Mar 26, 2012


program aims to help Puerto Rican families manage their children’s asthma. This
involves sending trained counselors into homes and teaching families in a
culturally sensitive way about the disease and how to manage it. The program
increased families’ and caregivers’ confidence in their ability to manage their
children’s asthma, reduced hospital visits, and increased children’s control of
their asthma. However, there was no impact on how often the disease limited the
children’s activity, nor on the frequency of asthma attacks.



Puerto Rican children with asthma.

Take Control, Empower Yourself and Achieve Management of Asthma (CALMA)
is a
home-based, culturally sensitive, family education program to improve asthma
management. It is designed to help Puerto Rican families learn how to better
manage their children’s asthma. Specifically, the program aims to decrease
asthma symptoms and hospital visits, and to help families feel more confident in
their ability to understand and control the disease. Trained asthma counselors
come into the family’s home to teach them about the disease, how to notice early
symptoms, and the proper way to use prescribed medications, among other things.
There are eight lesson modules, delivered over two sessions, with telephone
contacts for ongoing follow-up. The families are also given a manual with the
information, to keep as a reference.

The lesson
modules cover a wide number of topics. They aim to help the family understand
the nature of asthma, the medications that are prescribed, and how to
effectively use the health care system. Additionally, the counselors help the
family figure out what is preventing proper treatment in their own situation.
They also teach proper use of medications, how to identify asthma triggers and
early symptoms, and how to use action plans. All of this is done in an
environment in which the family feels understood and free to share cultural
beliefs and practices.


G., Vila, D., Normand, S-L. T., Acosta-Perez, E., Ramirez, R., Garcia, P., &
Rand, C. (2008). Reducing asthma health disparities in poor Puerto Rican
children: The effectiveness of a culturally tailored family intervention. Journal of Allergy and Clinical Immunology, 121(3),665-670.

A total of 221 children and their families in Puerto Rico were evaluated. All
children were 5 to 12 years old, had poor asthma control, and received health
insurance from the government of Puerto Rico, which is only available to
families with incomes up to two times the poverty level. Seventy-five percent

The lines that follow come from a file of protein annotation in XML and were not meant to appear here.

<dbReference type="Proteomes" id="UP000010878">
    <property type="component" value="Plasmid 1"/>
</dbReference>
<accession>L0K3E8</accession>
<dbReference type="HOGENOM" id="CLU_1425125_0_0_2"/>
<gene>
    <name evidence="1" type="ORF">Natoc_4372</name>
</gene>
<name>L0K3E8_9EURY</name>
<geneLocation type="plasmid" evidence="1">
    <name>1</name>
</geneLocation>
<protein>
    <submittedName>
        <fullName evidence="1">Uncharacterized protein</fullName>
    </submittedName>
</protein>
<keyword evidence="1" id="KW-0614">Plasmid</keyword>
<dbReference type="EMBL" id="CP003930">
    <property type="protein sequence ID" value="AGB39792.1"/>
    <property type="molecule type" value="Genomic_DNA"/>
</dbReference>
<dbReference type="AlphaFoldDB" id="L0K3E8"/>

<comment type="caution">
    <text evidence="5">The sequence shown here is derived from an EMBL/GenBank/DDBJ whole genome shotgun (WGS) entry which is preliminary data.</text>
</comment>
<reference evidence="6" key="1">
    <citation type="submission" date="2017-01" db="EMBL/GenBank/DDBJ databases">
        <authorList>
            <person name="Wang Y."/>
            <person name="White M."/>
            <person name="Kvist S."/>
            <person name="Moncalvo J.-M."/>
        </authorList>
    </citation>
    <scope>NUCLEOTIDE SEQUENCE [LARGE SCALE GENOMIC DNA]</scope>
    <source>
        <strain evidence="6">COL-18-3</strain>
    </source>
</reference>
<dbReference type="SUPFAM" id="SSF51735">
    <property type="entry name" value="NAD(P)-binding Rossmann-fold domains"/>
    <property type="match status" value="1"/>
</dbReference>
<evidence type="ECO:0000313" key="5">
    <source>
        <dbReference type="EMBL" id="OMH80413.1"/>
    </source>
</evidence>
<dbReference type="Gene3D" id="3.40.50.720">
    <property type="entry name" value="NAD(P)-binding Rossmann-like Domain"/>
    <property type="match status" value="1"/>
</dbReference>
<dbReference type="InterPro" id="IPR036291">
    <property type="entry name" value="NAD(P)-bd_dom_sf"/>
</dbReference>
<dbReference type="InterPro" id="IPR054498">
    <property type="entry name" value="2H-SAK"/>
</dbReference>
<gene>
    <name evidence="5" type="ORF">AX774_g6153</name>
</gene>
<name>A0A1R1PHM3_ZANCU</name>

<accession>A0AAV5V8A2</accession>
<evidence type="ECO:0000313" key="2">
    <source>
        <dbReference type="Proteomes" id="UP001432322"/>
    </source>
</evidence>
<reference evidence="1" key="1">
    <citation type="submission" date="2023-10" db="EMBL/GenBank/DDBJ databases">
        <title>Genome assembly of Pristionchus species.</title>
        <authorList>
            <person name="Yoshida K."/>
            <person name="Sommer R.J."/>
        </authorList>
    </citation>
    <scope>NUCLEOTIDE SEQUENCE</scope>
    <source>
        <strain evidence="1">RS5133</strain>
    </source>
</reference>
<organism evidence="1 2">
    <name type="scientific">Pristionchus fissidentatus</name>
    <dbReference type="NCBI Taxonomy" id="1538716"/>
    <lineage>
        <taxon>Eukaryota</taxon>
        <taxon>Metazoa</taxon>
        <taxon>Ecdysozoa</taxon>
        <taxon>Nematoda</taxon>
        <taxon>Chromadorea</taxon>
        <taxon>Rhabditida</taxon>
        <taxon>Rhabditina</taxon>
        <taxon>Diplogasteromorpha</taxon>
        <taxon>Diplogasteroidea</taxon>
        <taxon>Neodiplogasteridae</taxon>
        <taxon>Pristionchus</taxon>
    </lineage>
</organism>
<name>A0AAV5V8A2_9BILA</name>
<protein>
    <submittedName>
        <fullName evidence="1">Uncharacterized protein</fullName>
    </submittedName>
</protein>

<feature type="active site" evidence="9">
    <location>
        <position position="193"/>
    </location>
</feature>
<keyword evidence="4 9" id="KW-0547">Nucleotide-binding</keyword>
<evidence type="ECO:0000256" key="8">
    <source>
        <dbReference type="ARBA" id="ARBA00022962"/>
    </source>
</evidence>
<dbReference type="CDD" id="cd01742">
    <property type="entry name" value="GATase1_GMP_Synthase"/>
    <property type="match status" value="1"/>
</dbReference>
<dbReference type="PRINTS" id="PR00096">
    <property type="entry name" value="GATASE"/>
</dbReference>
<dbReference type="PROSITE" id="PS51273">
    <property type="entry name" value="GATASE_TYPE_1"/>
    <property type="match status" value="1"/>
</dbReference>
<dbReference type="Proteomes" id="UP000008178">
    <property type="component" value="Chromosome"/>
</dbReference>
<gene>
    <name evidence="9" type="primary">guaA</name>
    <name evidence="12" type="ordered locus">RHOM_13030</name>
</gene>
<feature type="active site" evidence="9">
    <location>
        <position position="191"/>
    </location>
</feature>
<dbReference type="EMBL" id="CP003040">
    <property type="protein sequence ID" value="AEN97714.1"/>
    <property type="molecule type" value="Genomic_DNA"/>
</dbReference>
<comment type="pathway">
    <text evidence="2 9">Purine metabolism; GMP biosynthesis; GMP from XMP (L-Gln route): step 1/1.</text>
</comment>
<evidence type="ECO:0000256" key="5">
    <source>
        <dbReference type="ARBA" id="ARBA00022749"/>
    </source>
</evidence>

of the families received social assistance (welfare).

were assigned to either the treatment or control group through a mixed-block
randomization scheme, ensuring some consistency of baseline characteristics
between the treatment and control groups. After randomization, families in the
treatment group received the program described above, while those in the control
group received flyers in the mail that gave information about asthma
management. The flyers were not designed with Puerto Rican culture in mind, and
there was no follow-up or opportunity to ask questions, in contrast with the
in-person teaching sessions.

Data were
collected at baseline and at follow-up four months later. The researchers
interviewed the families to measure the severity and frequency of children’s
asthma symptoms, the degree of control the child had over the asthma, the
caregivers’ quality of life, and how empowered the caregiver was to act in an
emergency or advocate for proper treatment.

Results:CALMA had no significant impact on the number of symptom-free days, limits on
the child’s activity, or the use of medication. There were significant impacts
on the number of symptom-free nights, though the reductions were not sufficient
to be clinically significant. In the most-highly significant results, the CALMA
children were more likely than their control-group peers to have their treatment
under control, less likely to visit a hospital emergency department, and less
likely to be hospitalized.

The caregivers in the treatment group were less likely to report feeling
helpless, frustrated, or upset because of their child’s asthma; more likely to
feel confident in their ability to manage the disease; and more likely to feel
knowledgeable about their child’s asthma. There was no impact on their
perceived empowerment to deal with the health care system.




(787) 758-2525 Ext: 2129


G., Vila, D., Normand, S-L. T., Acostia-Perez, E., Ramirez, R., Garcia, P., &
Rand, C. (2008). Reducing asthma health disparities in poor Puerto Rican
children: The effectiveness of a culturally tailored family intervention. Journal of Allergy and Clinical Immunology, 121(3),665-670.

Males & Females, High-Risk, Hispanic/Latino, Home-based, Home Visitation, Parent
or Family Component, Parent Training/Education, Skills Training, Health
Status/Conditions, Other Physical Health

information last updated on 03/26/2012.